It should be clear that "Unknown FailureType." isn't particularly helpful to a fellow programmer, but it's even more useless to a non-technical end user. Thus, in an effort to shield end users from the technical failure modes of our program, we make exception messages useless to end users and fellow programmers alike.

Security #

Another argument I often encounter is one of security - in this case Information Disclosure. According to the argument, exception messages shouldn't include run-time values, because that may leak information about how the system works. Again, this argument seems to hinge on the implied usage of exception messages shown to end users.

Language #

Exception messages aren't for end users. End users don't speak your language. They don't speak 'Technical'. They may not even speak English. What if your target demographic is all Dutch? Are you going to write all of your exception messages in Dutch? Even if you do, what about exceptions thrown by your Base Class Library or third-party libraries? These are likely to be in English, so if you catch and display all exceptions, you may occasionally display an English message to your Dutch users.

What if your application is designed for a Swiss audience? In which language are you going to write your exception messages? German? French? Italian? Romansh?

Conceptual coupling #

All of the above arguments even implicitly assume that you're writing exception messages for a known system. What if you're writing a reusable library? If you're writing a reusable library, you don't know the context in which it's going to be used. If you don't know the context, then how can you write an appropriate message for an end user?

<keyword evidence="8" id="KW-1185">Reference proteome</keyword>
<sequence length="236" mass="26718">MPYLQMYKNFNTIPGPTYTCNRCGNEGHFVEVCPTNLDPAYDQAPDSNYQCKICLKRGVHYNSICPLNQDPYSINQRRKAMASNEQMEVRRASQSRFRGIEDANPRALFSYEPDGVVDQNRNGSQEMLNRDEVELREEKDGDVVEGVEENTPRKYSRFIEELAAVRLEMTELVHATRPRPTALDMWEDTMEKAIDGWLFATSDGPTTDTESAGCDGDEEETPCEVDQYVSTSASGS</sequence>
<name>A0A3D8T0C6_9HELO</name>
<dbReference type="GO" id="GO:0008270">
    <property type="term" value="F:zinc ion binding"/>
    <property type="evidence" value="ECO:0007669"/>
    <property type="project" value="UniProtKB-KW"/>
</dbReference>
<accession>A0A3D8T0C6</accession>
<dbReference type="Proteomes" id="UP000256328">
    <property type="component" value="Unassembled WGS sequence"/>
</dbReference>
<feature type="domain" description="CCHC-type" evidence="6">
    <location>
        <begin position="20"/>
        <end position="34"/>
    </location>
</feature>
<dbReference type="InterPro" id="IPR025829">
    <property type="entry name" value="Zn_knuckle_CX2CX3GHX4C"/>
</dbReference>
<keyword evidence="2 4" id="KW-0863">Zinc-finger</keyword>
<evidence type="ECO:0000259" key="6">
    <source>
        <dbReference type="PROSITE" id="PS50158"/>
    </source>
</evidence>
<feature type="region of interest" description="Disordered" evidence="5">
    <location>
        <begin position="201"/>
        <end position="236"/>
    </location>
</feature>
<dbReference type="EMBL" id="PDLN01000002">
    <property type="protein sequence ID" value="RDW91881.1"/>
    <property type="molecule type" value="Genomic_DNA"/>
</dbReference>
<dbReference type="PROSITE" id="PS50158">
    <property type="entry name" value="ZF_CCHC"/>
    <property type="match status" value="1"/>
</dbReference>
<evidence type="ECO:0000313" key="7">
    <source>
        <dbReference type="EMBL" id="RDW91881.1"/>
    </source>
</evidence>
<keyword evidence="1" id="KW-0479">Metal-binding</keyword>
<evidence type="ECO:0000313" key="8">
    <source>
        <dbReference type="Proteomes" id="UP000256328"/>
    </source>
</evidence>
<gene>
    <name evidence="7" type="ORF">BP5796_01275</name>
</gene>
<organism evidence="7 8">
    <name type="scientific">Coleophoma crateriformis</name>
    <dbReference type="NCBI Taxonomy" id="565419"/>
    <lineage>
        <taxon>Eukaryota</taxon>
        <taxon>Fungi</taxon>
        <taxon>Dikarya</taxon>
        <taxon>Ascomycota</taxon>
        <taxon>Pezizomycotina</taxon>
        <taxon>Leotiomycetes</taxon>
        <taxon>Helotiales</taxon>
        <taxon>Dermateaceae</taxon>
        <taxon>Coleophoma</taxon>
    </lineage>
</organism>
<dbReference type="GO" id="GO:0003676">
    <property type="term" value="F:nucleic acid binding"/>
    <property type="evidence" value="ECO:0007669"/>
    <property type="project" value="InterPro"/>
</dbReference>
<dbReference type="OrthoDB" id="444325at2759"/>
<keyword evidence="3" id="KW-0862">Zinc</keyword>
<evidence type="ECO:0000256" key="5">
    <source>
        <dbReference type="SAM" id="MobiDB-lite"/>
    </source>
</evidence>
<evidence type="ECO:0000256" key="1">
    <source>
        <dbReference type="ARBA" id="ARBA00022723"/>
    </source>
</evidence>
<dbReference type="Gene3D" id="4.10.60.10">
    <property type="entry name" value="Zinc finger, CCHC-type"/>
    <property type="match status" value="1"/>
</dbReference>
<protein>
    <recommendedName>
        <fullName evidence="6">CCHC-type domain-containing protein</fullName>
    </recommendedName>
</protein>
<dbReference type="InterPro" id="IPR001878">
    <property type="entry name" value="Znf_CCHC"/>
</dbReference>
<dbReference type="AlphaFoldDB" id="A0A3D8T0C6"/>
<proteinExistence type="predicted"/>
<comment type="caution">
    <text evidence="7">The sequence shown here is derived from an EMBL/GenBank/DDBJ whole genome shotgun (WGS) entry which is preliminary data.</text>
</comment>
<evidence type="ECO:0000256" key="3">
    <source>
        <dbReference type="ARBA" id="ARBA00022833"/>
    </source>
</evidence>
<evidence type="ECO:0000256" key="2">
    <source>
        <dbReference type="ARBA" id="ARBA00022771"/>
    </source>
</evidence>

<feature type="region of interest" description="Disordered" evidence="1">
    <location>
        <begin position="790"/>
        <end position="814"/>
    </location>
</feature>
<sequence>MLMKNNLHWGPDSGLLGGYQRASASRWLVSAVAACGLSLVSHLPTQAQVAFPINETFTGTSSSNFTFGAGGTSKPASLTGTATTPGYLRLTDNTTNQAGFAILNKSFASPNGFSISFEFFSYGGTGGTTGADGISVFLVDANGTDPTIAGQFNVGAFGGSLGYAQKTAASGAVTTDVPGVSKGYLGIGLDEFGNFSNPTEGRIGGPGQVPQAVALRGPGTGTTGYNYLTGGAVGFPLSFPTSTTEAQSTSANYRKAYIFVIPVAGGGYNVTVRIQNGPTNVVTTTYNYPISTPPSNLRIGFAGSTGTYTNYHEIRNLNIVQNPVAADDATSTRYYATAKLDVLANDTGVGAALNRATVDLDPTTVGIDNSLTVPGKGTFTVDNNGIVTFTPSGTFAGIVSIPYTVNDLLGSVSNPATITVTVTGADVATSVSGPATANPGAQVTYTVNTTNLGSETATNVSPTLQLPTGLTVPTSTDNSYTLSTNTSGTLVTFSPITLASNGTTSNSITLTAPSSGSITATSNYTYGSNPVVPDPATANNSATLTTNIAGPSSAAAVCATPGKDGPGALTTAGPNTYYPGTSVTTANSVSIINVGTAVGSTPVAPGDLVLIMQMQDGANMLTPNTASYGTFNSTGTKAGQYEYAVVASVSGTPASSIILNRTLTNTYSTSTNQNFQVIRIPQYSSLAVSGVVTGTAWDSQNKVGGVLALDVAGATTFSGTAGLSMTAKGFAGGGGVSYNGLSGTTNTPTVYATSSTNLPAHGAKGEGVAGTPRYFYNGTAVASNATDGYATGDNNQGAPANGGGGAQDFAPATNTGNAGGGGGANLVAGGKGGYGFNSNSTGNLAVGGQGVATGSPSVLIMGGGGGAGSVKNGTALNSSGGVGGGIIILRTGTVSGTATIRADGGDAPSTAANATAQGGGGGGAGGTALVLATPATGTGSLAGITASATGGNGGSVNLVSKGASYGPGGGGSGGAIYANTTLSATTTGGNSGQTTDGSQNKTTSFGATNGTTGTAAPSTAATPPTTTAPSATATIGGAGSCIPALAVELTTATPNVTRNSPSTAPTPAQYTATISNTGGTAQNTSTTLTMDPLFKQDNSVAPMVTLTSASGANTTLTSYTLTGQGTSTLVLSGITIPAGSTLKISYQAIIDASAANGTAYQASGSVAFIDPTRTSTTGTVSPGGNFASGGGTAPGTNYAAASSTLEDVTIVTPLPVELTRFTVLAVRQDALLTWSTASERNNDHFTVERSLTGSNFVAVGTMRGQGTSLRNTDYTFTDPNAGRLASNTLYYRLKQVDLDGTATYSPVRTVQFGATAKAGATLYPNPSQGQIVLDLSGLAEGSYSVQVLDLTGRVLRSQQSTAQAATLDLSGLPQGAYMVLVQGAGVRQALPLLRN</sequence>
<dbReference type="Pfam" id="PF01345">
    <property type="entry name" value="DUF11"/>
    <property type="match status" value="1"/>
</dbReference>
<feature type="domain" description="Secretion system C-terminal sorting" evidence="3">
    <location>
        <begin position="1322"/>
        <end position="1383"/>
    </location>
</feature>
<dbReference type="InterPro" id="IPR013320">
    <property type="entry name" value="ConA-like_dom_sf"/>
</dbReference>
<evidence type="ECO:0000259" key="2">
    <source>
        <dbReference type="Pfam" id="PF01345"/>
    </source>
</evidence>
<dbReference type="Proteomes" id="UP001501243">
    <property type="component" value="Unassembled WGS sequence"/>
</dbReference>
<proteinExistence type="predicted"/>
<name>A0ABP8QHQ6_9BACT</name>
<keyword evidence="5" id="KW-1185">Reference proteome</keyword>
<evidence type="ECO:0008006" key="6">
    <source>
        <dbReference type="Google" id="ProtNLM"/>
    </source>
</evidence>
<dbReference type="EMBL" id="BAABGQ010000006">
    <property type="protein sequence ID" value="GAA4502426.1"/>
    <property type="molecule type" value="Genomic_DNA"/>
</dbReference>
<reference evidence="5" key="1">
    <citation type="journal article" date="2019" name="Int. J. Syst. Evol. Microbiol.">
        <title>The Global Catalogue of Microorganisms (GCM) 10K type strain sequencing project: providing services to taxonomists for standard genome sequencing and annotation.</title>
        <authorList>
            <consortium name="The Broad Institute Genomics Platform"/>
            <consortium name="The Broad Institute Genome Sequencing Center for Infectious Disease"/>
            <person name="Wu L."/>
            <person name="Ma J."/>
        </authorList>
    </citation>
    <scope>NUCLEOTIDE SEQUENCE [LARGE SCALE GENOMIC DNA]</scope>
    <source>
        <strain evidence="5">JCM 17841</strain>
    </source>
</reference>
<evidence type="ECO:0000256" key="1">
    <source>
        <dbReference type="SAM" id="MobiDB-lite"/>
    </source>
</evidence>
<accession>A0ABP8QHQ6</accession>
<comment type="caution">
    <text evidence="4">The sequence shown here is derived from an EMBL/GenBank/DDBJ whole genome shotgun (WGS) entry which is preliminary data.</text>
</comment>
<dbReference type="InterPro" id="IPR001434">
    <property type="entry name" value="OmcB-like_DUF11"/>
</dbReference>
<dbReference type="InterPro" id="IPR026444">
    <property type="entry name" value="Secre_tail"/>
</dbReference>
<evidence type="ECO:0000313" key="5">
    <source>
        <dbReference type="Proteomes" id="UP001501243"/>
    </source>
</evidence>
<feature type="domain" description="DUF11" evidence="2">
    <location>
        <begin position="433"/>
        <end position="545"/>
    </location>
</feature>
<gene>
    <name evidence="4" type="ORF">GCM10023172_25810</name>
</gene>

It should be clear that when writing a reusable library, you're unlikely to know the language of the end user, but it's worse than that: you don't know anything about the end user. You don't even know if there's going to be an end user at all; your library may as well be running inside a batch job.

The converse is true as well. Even if you aren't writing a reusable library, end user-targeted exception messages increases the coupling in the system, because exception messages would be coupled to a particular user interface. This sort of coupling doesn't occur in the type system, but is conceptual. Exactly because it's not tied to any type system, an automated tool can't detect it, so it's much harder to notice, and more insidious as a result.

Exception messages are not for end users. Applications can catch known exception types and translate them to context-aware error messages, but this is a user interface concern - not a technical concern.

Exception messages for client developers #